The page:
While difficult to grasp when we are still knee-deep in the COVID-19 quagmire, companies will quickly realize that attracting, engaging and retaining talent remains imperative for long-term, sustainable business success.
Several months of lockdown and isolation can cause damage to our psychological and mental health. Mental health challenges are expected to be far more commonplace in the post-COVID-19 world, and they can have a significant impact on employee productivity and engagement. As companies discuss the possibilities and solutions associated with re-entering the workplace and welcoming people back, they must consider the stress and anxiety the recent pandemic has put on their workforce.
Humans have a natural penchant for salt, fat, and sugar, as these types of foods have been shown to light up reward centers in our brain. No wonder why it’s so difficult to turn down free pizza in the breakroom or donuts at an A.M. meeting!
Five basic tastes influence the vast variety of flavors in our food: sweet, salty, bitter, sour, and umami, or savory. Despite our biological taste temptations, it is possible to enjoy all tastes by savoring the inherent flavor in nutrient-dense foods!
We hear a lot about superfoods - kale, flax, quinoa, and many others. But are super FOODS needed to live a super LIFE? What if I don't like kale chips or if we can't pronounce acai yet alone know how to eat it?
I'm Edith Clogg, a dietitian with ISS Guckenheimer, and this years video series, Wellness in 20/20 aims to privide clear vision when it comes to your wellness.
Do you have a pulse everyday? We don’t mean a heartbeat- we mean the dry-harvested legumes called Pulses! This month we’ll celebrate Pulse Day, a time to try new foods and old favorites. Here are some familiar, and not-so-familiar pulses to try this month:
When it comes to eating well, many of us worry about specific foods, amounts, or timing. The questions often center around: “Is pasta going to make me gain weight?” “Do I need to eat after I exercise?” “I’m trying to lose 20 pounds, should I do keto or go Paleo?” What if there was a way to eat that was portable, not dependent on your surroundings, or even what is on your plate? There is! It’s eating slowly, instead of scarfing food while typing emails or between meetings, and it can be one of the biggest keys to a healthy weight—and a right view of food. How can it help?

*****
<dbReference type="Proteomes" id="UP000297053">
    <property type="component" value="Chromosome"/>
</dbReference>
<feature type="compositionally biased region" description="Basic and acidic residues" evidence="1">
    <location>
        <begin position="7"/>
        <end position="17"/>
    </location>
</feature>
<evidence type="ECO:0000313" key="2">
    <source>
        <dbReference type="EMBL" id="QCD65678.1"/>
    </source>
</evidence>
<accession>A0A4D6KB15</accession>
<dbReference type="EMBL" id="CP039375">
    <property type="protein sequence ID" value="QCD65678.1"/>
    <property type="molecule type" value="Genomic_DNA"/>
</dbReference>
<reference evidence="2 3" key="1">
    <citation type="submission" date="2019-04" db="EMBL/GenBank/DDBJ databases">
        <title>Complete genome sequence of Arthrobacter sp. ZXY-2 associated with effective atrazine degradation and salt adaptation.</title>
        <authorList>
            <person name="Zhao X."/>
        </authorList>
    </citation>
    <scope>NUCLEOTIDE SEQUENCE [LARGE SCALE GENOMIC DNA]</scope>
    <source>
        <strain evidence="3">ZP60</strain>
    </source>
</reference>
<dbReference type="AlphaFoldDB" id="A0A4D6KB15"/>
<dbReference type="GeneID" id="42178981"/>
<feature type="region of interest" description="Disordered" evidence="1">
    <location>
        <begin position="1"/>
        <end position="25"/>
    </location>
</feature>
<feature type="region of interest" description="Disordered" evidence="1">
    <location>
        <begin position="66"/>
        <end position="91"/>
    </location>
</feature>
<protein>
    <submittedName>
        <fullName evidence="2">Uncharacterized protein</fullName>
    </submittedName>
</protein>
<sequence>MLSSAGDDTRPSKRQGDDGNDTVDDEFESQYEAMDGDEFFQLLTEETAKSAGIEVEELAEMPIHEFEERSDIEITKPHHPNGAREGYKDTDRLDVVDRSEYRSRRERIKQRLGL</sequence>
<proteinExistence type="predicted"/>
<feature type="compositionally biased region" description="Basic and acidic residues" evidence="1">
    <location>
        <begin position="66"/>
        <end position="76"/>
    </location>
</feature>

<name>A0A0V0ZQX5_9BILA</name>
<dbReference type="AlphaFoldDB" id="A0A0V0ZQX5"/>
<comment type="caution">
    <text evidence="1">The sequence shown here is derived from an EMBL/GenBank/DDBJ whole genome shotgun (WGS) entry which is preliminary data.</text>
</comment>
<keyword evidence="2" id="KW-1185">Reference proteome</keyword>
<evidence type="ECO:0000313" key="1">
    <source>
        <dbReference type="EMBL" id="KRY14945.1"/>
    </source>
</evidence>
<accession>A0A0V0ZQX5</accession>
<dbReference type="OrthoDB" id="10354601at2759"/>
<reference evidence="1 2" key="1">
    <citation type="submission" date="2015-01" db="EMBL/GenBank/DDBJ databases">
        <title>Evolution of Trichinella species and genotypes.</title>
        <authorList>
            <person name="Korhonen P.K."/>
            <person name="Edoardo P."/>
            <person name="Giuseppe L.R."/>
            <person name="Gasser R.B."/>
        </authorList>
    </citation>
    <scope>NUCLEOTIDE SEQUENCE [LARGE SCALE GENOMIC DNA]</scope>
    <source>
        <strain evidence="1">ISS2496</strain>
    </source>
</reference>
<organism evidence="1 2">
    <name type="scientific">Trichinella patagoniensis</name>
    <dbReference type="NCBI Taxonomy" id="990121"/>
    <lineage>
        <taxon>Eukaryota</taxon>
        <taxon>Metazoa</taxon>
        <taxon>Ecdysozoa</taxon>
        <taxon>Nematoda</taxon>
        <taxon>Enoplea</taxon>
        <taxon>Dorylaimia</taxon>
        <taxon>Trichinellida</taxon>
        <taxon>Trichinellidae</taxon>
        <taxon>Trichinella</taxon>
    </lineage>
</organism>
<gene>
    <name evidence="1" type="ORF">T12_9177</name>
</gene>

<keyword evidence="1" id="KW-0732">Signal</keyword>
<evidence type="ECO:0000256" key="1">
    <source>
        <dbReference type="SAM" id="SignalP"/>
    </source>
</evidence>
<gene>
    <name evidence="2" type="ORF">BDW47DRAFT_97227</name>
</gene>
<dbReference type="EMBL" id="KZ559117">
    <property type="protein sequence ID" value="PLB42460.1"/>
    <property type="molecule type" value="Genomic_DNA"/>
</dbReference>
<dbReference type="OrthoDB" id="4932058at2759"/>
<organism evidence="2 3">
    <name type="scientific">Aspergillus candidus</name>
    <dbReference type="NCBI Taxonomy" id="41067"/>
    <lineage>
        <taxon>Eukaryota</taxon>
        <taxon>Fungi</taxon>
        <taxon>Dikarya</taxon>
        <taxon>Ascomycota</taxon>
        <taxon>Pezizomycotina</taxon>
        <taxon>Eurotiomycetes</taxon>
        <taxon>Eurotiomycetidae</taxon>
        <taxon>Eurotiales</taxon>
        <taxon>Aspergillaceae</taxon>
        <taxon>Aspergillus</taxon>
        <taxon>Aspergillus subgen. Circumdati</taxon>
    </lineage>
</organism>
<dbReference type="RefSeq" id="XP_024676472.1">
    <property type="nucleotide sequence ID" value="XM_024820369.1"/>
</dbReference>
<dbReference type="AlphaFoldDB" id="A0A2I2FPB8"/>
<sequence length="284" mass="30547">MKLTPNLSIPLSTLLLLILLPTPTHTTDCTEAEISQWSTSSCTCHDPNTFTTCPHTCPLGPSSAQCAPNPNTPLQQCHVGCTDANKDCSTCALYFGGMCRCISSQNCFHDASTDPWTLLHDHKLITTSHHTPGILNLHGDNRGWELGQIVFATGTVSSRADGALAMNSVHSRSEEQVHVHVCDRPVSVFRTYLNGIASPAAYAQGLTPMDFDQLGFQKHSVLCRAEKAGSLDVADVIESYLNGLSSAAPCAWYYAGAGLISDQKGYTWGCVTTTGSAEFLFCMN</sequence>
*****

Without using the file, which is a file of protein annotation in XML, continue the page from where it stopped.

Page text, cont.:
Wait...what?? Did I read that right? The holiday season is typically seen as a threat to our healthy eating routines, with plenty of parties, tempting treats, and indulgent foods. While what we eat does matter, how we eat is just as important—and when it comes to the holidays, there are actually many behaviors we get right that should be embraced, celebrated, and carried into the new year.
The winter season is here meaning cold season is in full force. For most of us, that means our immune systems are working in overdrive to fight against the invasion of germs. Our immune systems do a remarkable job of defending us against disease-causing microorganisms. But sometimes, a germ invades and makes us sick. Resulting in missed days of work, meetings and unfortunately holiday events with family and friends.
The immune system is a system, not a single entity. To function well, it requires balance; not too much or too little of specific foods or nutrients. There is evidence that various micronutrient deficiencies can alter immune responses.
Have you heard about Biohacking?
Biohacking, also known as DIY biology, typically means testing out various lifestyle choices to advance your health and wellbeing. Often consisting of incremental behavior changes, biohacking can involve everything from shifts in your diet to implanting devices in one’s body.
Welcome to the winter months with cold weather and lots of holidays to celebrate!
If you find this time of year to be a little stressful, you’re not alone. A 2003 study found that many people find the winter months stressful as they try to find time to travel, shop for gifts and host parties.